What occurs to the primary observers throughout his film fits no mold of any conventional romantic comedy, nor does it amount to the same strange destinies of the more probing sexual dramas of Bernardo Bertolucci or Mike Nichols. Here is a story in which perceptions are challenged, expanded, discussed ad nauseum, meditated on and allowed to evolve among stars who have pitch perfect chemistry – both with each other as well as with the camera that intrudes on their encounters. I was not so much focused on the unexpected events as I was bathing in the distinctive spin that carried them from one sensation to the next. And never once was I questioning the motives of the director, either, which may surprise some; after Allen has spent a sizable time of his prolific career doing everything in his power to prod every last one of my nerves, now comes a picture that negates many of those eye rolls and uncomfortable chuckles. “Vicki Cristina Barcelona” isn’t merely a good film, it is the literal shattering of a lifelong distorted perception.
What inspires this distinction, exactly? Are his ideas not orchestrated in the same vain as any number of his successful comedies from the past? The key comes down to the way he assembles all the pieces. The film stars Rebecca Hall and Scarlett Johansson as the Vicky and Cristina, a pair of women who have taken a trip to Spain to soak up some culture on the eve of Vicky’s wedding to Doug (Chris Messina), a straight-laced sort who occupies others by always being insufferably agreeable. Of course his fiancée – inexperienced outside of her core relationship – adores that prospect, though something stirs within when she and her more laid-back best friend are approached by a local painter (Javier Bardem), who offers them a weekend in Oviedo of sightseeing and lovemaking. Cristina’s attraction is obvious, her response a balance of fascination and enjoyment. Her companion, far more uptight about his forwardness, rebuffs the advance (at least initially). Then there is a precious dialogue exchange between them that harkens one back to the interactions of a number of Allen’s earliest comedies, in which sparks are seen flying during moments when characters appear totally bothered by one another’s forwardness.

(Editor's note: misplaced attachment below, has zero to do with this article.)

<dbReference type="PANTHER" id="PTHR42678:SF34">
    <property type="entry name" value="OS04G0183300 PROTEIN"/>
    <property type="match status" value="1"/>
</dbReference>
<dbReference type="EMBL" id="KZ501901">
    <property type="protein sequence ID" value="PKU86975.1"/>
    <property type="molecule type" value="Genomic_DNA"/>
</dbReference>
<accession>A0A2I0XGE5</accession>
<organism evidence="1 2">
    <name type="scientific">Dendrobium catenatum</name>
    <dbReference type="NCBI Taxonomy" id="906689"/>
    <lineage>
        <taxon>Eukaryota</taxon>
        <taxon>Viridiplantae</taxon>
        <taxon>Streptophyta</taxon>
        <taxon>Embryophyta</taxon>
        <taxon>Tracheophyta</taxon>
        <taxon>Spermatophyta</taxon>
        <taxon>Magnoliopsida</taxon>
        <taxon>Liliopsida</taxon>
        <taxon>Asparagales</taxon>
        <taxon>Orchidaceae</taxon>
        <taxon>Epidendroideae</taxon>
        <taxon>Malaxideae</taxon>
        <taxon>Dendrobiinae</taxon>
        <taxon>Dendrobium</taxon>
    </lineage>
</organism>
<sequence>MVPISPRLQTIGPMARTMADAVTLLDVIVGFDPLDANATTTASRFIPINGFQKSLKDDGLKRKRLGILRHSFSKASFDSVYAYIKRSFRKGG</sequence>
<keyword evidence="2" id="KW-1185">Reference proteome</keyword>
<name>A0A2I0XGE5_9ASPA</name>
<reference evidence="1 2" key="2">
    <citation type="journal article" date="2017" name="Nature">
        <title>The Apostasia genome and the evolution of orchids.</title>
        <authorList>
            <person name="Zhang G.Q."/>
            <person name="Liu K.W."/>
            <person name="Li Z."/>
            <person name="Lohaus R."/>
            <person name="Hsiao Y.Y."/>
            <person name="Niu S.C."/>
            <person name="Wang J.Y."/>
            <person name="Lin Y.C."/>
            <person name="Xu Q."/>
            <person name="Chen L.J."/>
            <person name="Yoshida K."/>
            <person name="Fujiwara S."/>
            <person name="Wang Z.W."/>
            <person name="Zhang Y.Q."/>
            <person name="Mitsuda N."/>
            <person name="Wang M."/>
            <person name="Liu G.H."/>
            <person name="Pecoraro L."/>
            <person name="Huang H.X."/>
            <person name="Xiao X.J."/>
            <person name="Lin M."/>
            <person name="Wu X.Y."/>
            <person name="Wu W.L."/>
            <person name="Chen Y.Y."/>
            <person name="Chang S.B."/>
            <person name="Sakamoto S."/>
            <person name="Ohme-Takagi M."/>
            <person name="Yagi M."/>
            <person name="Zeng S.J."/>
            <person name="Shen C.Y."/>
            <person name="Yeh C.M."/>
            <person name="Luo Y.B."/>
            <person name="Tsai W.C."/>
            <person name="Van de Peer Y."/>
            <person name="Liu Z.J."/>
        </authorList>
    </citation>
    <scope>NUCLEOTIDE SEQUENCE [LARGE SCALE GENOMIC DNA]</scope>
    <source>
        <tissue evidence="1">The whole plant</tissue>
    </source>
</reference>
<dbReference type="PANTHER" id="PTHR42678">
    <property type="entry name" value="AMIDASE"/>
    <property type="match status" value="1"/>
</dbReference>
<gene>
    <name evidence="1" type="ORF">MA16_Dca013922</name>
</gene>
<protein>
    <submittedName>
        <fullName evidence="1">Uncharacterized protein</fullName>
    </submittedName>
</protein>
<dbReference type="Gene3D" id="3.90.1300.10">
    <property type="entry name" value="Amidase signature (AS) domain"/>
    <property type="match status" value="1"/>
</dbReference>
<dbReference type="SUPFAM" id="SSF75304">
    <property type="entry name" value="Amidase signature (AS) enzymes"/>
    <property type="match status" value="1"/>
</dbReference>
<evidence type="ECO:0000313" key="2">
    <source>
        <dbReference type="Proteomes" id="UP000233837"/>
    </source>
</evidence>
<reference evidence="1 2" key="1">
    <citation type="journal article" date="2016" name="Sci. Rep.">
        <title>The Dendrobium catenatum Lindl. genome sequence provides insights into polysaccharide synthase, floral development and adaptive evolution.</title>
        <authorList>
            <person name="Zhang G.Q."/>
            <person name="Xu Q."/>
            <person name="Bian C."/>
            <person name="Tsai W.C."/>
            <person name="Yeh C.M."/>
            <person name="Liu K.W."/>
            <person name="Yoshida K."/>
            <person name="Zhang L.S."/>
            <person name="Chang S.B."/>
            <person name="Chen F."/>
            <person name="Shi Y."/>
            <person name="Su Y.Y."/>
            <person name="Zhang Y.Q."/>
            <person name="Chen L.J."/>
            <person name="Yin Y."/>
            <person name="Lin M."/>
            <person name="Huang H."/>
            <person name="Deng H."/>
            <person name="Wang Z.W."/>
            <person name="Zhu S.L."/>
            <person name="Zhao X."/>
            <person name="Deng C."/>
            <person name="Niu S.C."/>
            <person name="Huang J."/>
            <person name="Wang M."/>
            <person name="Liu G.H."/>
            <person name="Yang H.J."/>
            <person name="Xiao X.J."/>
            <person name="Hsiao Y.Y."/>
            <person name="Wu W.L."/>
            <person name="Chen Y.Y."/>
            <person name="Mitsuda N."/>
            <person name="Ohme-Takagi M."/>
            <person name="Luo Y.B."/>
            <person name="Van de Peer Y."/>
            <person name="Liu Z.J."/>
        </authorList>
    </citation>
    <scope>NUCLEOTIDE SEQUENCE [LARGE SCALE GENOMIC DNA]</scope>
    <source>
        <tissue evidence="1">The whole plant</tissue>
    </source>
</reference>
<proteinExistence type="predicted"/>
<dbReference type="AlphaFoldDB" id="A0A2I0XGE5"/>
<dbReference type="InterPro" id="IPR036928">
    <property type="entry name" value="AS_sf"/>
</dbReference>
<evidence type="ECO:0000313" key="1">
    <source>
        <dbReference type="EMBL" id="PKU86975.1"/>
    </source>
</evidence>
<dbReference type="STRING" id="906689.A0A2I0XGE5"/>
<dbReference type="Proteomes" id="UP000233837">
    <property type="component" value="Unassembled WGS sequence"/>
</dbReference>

Yet what you see in those moments is less reflective of old glories and more indicative of a new composure that seems to inflict a lot of his newest endeavors, in which characters are seen engaging in discussions that test the limits of their deadening comforts. The difference in this case, perhaps, is that we see them occurring to people who are genuinely interesting. Think about the Bardem character, for example. The first time he is seen on camera, both girls are viewed exchanging gossip in hushed voices about the handsome figure lurking among party guests at an art show. Later, when his frank demeanor presents itself during a public encounter, it doesn’t serve to fuel an image of predatory instinct; he is calm and collected, and smooth in the way he skips past greeting card formalities. Even Vicky’s pessimism is quickly disarmed by that sense of charm, leading to a scene in which their mutual attraction erupts in a moment of sexual release that alters the very trajectory of her thoughts – it has to, otherwise what is the point of both filmmakers’ alert heroines being present at all?